Definition of Probability
Probability is a branch of mathematics that deals with the occurrence of a random event. The value is expressed between zero and one. It helps to predict how likely events are to happen.
For example, when we toss a coin, either we get Head OR Tail, only two possible outcomes are possible (H, T).
Probability is a measure of the likelihood of an event to occur. Many events cannot be predicted with total certainty. We can predict only the chance of an event to occur i.e. how likely they are to happen, using probability. Probability can range in between 0 to 1, where 0 means the event to be an impossible one and 1 indicates a certain event. Probability for class 10 is an important topic for the students which explains all the basic concepts of this topic.
Note: The probability of all the events in a sample space sums up to 1. 
Contents in Probability:
 Definition
 Video Lectures
 Line of Probability
 Formula
 Types
 Probability Tree
 Probability Terms
 Probability Examples
Download this lesson as PDF: Probability PDF 
Probability Video Lectures
Probability Formula
Probability of event to happen P(E) = Number of favourable outcomes/Total Number of outcomes 
Learn More: All Probability Formulas
Probability Tree
Probability tree diagram helps to organize and visualize the different possible outcomes. Branches and ends of the tree are two main positions. Probability of each branch is written on the branch, whereas the ends are containing the final outcome. Tree diagram used to figure out when to multiply and when to add. You can see below a tree diagram for the coin:
Types of Probability
There are three major types of probabilities:
 Theoretical Probability
 Experimental Probability
 Axiomatic Probability
Theoretical Probability
It is based on the possible chances of something to happen. The theoretical probability is mainly based on the reasoning behind probability. For example, if a coin is tossed, the theoretical probability of getting a head will be Â½.
Experimental Probability
It is based on the basis of the observations of an experiment. The experimental probability can be calculated based on the number of possible outcomes by the total number of trials. For example, if a coin is tossed 10 times and heads is recorded 6 times then, the experimental probability for heads is 6/10 or, 3/5.
Axiomatic Probability
In axiomatic probability, a set of rules or axioms are set which applies to all probability types. These axioms are set by Kolmogorov and are known as Kolmogorov’s three axioms. With the axiomatic approach to probability, the chances of occurrence or nonoccurrence of the events can be quantified. The axiomatic probability lesson covers this concept in detail with Kolmogorov’s three rules (axioms) along with various examples.
One other type of probability that is Conditional Probability is the likelihood of an event or outcome occurring based on the occurrence of a previous event or outcome. This is explained in detail in probability for class 12.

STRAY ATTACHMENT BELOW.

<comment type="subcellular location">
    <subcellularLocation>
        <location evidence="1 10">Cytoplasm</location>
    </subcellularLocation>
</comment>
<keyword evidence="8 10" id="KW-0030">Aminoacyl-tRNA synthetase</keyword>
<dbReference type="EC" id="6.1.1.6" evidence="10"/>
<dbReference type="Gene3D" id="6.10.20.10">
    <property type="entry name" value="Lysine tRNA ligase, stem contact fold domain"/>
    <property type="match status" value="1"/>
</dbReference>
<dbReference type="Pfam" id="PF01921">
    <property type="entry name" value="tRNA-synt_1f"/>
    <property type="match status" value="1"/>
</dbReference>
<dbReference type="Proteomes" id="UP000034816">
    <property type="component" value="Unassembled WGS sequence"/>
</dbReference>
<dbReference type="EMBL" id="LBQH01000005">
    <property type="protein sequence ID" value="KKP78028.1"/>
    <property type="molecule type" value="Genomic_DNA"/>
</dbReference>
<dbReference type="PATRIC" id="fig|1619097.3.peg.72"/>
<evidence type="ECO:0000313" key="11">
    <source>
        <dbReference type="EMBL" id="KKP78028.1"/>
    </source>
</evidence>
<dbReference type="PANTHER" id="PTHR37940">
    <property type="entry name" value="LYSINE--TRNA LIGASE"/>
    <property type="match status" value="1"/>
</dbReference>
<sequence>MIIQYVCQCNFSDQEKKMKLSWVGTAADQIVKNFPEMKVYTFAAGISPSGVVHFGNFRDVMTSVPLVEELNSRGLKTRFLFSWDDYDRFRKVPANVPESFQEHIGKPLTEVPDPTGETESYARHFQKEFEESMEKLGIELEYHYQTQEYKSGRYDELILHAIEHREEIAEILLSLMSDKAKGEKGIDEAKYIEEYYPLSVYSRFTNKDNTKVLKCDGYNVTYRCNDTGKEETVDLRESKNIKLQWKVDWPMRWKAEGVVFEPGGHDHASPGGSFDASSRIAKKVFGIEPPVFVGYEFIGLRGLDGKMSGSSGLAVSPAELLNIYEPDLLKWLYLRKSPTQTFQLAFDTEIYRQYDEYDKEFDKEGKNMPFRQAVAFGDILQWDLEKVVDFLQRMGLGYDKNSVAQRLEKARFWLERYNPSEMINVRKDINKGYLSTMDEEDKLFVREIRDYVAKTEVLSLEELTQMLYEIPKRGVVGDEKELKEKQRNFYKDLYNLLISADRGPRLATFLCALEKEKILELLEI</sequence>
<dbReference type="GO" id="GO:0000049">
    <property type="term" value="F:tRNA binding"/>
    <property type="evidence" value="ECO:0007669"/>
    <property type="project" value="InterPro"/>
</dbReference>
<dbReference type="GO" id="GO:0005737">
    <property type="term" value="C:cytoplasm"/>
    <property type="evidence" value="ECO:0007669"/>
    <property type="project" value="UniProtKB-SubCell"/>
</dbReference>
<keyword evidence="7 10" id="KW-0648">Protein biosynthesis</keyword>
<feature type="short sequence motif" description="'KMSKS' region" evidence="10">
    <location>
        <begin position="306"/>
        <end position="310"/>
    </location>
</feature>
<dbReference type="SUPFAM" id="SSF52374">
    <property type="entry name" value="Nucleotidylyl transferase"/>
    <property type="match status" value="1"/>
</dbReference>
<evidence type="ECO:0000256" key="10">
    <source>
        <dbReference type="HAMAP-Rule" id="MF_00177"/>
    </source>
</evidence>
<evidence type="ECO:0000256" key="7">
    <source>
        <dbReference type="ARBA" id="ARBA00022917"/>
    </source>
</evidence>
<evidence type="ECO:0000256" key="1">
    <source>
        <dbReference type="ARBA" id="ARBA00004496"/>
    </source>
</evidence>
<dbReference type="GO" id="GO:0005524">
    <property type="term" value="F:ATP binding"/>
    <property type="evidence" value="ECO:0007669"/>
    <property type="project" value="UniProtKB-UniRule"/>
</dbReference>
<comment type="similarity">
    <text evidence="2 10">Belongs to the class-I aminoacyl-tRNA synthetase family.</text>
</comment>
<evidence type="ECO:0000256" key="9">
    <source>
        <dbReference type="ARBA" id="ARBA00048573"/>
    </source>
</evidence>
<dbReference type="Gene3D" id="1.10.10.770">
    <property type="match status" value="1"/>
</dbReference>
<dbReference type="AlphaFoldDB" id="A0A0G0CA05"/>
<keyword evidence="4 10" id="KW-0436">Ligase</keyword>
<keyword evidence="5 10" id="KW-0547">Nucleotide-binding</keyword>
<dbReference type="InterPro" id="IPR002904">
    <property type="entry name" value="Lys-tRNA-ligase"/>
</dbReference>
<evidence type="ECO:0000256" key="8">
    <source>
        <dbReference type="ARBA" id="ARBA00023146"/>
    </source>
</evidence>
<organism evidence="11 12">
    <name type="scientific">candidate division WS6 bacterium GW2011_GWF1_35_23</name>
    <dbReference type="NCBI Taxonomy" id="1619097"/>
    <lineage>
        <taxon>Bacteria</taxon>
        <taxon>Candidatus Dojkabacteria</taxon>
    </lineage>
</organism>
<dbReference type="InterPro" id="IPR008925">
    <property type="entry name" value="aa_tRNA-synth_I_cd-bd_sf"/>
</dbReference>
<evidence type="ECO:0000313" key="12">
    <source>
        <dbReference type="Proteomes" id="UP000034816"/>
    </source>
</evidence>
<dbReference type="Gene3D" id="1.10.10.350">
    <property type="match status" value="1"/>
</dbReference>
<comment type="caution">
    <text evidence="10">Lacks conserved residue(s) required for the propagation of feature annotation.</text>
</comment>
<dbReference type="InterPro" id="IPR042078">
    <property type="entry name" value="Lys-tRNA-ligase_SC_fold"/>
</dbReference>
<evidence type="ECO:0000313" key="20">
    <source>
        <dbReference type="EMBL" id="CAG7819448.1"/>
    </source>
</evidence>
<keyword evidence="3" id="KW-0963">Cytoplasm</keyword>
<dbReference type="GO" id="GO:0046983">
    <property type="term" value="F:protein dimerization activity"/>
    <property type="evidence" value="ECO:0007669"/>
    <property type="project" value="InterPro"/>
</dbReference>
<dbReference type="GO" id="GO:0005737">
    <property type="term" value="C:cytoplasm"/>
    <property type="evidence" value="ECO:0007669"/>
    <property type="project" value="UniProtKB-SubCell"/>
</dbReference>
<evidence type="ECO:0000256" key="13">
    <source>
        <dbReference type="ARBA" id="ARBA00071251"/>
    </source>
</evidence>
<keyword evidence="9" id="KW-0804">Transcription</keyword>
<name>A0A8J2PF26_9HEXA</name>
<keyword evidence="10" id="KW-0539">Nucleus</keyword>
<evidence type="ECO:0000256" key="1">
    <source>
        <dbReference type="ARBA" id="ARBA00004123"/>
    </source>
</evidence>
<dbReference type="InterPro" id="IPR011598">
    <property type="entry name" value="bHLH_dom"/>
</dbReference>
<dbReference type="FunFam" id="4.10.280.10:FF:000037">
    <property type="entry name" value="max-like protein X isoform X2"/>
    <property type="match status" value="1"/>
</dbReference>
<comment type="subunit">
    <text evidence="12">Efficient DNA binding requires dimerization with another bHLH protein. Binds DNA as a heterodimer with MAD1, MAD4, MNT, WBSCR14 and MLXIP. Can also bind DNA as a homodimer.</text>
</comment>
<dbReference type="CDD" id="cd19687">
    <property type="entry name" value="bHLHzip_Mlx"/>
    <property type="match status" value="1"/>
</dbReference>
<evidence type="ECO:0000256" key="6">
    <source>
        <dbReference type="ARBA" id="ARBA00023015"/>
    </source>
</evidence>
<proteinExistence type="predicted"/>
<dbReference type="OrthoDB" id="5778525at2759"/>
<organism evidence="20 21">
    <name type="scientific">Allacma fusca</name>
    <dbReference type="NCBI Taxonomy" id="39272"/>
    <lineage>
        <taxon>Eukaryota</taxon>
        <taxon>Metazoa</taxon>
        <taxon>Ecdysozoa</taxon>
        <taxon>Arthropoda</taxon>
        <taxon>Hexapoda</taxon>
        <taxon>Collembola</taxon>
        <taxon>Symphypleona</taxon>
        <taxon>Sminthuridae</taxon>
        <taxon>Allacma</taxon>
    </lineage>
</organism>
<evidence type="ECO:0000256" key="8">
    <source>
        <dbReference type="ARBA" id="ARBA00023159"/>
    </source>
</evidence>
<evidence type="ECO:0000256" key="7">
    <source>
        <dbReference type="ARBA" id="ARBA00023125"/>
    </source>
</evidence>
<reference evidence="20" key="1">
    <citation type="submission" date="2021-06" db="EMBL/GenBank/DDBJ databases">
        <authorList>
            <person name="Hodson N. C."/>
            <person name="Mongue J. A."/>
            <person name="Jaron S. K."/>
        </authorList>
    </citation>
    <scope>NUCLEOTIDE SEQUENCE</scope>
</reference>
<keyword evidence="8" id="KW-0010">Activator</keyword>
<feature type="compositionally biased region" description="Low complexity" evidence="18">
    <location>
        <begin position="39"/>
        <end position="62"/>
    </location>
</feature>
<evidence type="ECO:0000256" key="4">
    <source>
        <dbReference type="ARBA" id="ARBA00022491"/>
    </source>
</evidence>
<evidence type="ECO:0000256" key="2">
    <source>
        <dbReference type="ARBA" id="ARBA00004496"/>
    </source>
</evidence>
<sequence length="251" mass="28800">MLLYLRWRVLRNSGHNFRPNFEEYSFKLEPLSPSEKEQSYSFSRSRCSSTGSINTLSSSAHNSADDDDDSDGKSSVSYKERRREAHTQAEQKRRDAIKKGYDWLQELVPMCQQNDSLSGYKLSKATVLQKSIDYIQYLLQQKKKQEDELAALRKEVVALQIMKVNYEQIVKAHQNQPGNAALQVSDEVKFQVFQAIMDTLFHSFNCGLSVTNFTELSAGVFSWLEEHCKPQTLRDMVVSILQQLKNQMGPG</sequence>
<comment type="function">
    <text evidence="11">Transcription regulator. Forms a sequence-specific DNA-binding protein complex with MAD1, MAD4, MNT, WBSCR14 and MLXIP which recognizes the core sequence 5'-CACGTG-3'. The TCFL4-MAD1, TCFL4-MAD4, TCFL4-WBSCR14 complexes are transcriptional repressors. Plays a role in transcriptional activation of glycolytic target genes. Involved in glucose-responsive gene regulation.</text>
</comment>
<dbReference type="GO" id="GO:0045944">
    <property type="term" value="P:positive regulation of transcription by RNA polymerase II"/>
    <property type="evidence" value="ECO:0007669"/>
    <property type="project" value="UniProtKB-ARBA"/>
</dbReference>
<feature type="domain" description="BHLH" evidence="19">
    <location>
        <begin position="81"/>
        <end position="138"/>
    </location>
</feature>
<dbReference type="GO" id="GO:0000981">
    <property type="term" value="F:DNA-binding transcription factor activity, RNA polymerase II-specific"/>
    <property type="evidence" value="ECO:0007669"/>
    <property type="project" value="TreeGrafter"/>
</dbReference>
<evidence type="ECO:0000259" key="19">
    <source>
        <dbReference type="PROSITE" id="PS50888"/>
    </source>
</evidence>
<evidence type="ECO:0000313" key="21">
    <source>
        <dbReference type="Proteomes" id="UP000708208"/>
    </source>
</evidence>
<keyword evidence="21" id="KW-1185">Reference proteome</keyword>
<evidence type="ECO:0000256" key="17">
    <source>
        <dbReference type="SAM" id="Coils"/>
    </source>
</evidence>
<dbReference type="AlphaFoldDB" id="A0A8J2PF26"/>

Probability Term
Some of the important probability terms are discussed here:
Term  Definition  Example 

Sample Space  The set of all the possible outcomes to occur in any trial 

Sample Point  It is one of the possible results  In a deck of Cards:

Experiment or Trial  A series of actions where the outcomes are always uncertain.  The tossing of a coin, Selecting a card from a deck of cards, throwing a dice. 
Event  It is a single outcome of an experiment.  Getting a Heads while tossing a coin is an event. 
Outcome  Possible result of a trial/experiment  T (tail) is a possible outcome when a coin is tossed. 
Complimentary event  The nonhappening events. The complement of an event A is the event not A (or Aâ€™)  Standard 52card deck, A = Draw a heart, then Aâ€™ = Donâ€™t draw a heart 
Impossible Event  The event cannot happen  In tossing a coin, impossible to get both head and tail 
Probability Examples
Question 1: Find the probability of rolling a â€˜3 with a die.â€™
Solution:
Sample Space = {1, 2, 3, 4, 5, 6}
Number of favourable event = 1
Total number of outcomes = 6
Thus, Probability = 1/6
Example 2: Draw a random card from a pack of cards. What is the probability that the card drawn is a face card?
Solution:
A standard deck has 52 cards.
Total number of outcomes = 52
Number of favourable events = 4 x 3 = 12 (considered Jack, Queen and King only)
Probability = Number of Favourable Outcome/Total Number of Outcomes = 12/52= 3/13.
Probability Density FunctionÂ
The Probability Density Function(PDF) is the probability function which is represented for the density of a continuous random variable lying between a certain range of values. Probability Density Function explains the normal distribution and how mean and deviation exists. TheÂ standard normal distributionÂ is used to create a database or statistics, which are often used in science to represent the realvalued variables, whose distribution are not known.